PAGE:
I feel obliged to call the world's attention to some news out of 'Forbes' magazine: It's doing well. Very well. That's remarkable for two reasons. The magazine industry in general is circling the drain -- and I was sure 'Forbes' would fail. ' Forbes' magazine itself -- that thing they print on paper -- seems to be seeing growth both in ad pages and newsstand sales. That's a fact that rocks my world, as miracles are wont to do.
You're young, you're old, you're powerful beyond measure, and you have a lot of cash -- and the fuel of that power is not magic or mysticism but knowledge: the things you see, the things you feel, the things you know to be true.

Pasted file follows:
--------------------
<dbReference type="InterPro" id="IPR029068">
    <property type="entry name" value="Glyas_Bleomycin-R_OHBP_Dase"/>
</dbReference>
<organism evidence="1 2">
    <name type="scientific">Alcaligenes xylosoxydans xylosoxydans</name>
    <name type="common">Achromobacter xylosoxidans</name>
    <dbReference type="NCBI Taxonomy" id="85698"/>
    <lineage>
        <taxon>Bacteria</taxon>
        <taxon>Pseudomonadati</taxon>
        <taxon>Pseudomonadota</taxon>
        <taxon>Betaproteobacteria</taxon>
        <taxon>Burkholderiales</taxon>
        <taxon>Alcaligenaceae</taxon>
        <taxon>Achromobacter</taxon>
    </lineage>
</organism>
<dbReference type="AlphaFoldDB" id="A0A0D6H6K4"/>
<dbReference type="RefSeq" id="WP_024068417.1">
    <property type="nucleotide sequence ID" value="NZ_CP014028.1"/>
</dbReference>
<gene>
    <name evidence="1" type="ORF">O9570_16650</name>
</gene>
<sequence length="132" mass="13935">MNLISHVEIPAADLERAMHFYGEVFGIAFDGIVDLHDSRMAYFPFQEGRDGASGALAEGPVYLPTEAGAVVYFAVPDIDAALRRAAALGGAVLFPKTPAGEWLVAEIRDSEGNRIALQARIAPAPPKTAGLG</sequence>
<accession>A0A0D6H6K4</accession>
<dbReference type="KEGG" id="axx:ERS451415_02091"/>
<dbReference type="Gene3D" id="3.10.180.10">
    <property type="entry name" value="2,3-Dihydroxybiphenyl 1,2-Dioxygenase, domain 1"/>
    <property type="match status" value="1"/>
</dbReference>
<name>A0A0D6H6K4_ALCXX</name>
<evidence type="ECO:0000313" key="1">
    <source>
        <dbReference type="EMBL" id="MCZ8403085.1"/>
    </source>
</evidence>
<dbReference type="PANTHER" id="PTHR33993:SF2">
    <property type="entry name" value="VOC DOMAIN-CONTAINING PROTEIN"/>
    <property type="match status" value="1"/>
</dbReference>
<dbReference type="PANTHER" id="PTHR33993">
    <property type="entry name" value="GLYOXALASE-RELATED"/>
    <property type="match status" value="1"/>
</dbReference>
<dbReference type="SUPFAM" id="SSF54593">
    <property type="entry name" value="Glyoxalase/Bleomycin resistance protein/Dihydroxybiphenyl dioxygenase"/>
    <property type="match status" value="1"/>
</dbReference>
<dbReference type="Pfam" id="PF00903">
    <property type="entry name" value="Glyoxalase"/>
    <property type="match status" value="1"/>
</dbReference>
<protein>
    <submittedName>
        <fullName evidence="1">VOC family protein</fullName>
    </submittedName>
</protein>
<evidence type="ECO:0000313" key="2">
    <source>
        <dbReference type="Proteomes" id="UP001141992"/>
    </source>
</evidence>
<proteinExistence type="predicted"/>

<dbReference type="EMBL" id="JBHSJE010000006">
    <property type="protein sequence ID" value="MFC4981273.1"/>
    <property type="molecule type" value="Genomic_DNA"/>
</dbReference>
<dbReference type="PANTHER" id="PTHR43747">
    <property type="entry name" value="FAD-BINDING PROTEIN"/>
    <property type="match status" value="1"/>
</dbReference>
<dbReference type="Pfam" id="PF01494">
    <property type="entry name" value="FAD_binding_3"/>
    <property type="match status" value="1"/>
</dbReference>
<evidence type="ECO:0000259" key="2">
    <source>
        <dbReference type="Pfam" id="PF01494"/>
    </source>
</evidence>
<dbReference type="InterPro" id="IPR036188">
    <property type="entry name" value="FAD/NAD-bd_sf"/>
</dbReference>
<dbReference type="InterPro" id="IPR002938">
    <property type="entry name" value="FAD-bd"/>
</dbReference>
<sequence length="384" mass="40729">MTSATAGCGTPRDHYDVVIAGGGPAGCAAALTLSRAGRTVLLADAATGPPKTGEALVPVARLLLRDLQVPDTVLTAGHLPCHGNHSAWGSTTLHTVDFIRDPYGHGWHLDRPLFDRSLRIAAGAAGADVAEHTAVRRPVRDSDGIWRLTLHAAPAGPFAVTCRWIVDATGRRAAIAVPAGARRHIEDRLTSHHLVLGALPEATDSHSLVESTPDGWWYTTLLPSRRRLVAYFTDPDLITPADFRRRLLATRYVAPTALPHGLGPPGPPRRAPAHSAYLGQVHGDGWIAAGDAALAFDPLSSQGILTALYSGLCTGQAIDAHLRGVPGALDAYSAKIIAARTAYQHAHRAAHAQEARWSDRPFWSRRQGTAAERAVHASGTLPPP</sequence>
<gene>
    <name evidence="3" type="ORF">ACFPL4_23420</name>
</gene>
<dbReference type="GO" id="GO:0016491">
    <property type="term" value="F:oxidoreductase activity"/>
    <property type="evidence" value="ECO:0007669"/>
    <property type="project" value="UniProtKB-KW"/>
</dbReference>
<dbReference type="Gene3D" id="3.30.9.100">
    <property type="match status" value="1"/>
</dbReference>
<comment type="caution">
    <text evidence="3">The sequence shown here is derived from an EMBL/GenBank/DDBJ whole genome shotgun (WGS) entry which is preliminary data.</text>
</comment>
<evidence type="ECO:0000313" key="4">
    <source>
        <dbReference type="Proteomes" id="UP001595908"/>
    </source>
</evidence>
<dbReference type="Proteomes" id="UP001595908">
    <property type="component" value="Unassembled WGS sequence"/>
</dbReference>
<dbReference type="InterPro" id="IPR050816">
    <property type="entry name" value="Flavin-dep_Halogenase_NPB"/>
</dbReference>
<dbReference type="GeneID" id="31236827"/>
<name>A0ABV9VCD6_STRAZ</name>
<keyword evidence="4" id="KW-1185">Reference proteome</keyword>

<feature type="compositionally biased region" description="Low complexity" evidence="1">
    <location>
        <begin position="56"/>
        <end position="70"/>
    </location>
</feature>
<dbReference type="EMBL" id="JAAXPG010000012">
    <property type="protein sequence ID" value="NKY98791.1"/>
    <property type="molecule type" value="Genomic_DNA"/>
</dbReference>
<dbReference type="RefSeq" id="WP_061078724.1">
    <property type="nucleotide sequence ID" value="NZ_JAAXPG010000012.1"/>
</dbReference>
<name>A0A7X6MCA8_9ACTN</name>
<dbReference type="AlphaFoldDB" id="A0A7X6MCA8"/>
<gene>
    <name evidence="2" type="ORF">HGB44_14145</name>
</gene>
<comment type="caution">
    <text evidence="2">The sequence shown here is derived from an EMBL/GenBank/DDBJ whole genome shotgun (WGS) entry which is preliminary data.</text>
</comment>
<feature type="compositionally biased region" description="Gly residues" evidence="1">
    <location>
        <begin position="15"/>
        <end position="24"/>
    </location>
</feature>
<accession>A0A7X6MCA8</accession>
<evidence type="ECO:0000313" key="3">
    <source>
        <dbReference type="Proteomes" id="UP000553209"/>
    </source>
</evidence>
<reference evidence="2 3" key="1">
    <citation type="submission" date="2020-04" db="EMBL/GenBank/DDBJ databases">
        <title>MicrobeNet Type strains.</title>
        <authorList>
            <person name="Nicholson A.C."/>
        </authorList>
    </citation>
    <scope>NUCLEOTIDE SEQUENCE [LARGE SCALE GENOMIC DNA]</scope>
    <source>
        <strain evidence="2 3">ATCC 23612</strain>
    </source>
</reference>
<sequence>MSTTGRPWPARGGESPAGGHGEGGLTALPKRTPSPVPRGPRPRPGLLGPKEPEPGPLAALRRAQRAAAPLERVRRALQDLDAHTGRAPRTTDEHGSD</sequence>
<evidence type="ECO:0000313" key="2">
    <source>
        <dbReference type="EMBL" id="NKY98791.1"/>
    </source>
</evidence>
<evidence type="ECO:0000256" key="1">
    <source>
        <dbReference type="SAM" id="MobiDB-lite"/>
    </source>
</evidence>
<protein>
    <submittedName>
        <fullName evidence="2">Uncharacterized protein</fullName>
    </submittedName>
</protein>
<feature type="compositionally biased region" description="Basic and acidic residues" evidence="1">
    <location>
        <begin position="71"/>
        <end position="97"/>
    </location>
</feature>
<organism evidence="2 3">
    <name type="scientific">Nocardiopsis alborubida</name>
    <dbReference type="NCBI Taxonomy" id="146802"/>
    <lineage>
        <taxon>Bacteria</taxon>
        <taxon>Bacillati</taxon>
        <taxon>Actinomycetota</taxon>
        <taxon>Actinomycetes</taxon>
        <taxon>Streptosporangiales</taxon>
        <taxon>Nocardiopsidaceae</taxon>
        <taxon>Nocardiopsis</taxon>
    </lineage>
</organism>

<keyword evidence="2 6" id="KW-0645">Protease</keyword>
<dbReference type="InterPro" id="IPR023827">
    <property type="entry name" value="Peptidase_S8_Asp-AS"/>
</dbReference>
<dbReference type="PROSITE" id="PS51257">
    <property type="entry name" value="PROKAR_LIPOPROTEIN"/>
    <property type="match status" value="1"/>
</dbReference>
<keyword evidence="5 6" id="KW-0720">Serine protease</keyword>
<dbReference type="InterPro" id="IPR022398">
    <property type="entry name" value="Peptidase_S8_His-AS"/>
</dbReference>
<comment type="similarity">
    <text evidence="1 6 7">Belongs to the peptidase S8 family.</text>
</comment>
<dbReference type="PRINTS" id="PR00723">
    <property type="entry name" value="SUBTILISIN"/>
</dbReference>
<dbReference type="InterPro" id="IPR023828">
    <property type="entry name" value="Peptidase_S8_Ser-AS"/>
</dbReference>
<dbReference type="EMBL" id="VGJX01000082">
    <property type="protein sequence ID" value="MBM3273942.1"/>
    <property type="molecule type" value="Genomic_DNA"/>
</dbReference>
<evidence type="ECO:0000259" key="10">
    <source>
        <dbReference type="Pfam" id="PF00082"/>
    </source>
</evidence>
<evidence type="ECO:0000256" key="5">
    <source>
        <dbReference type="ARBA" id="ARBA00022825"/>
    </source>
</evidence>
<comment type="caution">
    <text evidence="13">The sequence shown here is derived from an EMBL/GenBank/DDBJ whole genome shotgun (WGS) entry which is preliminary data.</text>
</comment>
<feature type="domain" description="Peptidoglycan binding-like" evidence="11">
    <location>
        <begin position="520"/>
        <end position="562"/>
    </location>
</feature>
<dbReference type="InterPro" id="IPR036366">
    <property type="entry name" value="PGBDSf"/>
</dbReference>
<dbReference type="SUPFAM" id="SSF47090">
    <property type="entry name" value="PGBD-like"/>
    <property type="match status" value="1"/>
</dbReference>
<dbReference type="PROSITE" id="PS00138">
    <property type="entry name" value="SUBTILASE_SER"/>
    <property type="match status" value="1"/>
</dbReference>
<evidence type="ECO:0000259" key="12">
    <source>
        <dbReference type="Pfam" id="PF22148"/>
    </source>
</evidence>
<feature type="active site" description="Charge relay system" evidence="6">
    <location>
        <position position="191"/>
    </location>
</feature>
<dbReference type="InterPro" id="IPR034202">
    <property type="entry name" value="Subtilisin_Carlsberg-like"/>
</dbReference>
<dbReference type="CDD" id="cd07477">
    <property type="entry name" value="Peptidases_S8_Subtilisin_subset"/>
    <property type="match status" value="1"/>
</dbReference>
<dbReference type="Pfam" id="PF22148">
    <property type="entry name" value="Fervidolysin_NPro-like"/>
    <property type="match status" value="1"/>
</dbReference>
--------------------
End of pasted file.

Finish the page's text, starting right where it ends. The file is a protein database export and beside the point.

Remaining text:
'Smithsonian' is a good magazine. The ads are kind of fascinating too. But for a back page, the issue is financed wholly by direct-response advertisers and a mess of house ads for various Smithsonian enterprises. That's a function of two factors: The overall media economy and demographics. The question becomes, then: what price survival?
If Super Bowl XLVII demonstrated anything, it is the dire need for signal-flag-wavers. In the creative bunker, where agency and client huff one another's fumes, judgment is obviously being distorted on a grand scale. This evening's output wasn't even ordinary. It was extraordinarily poor.
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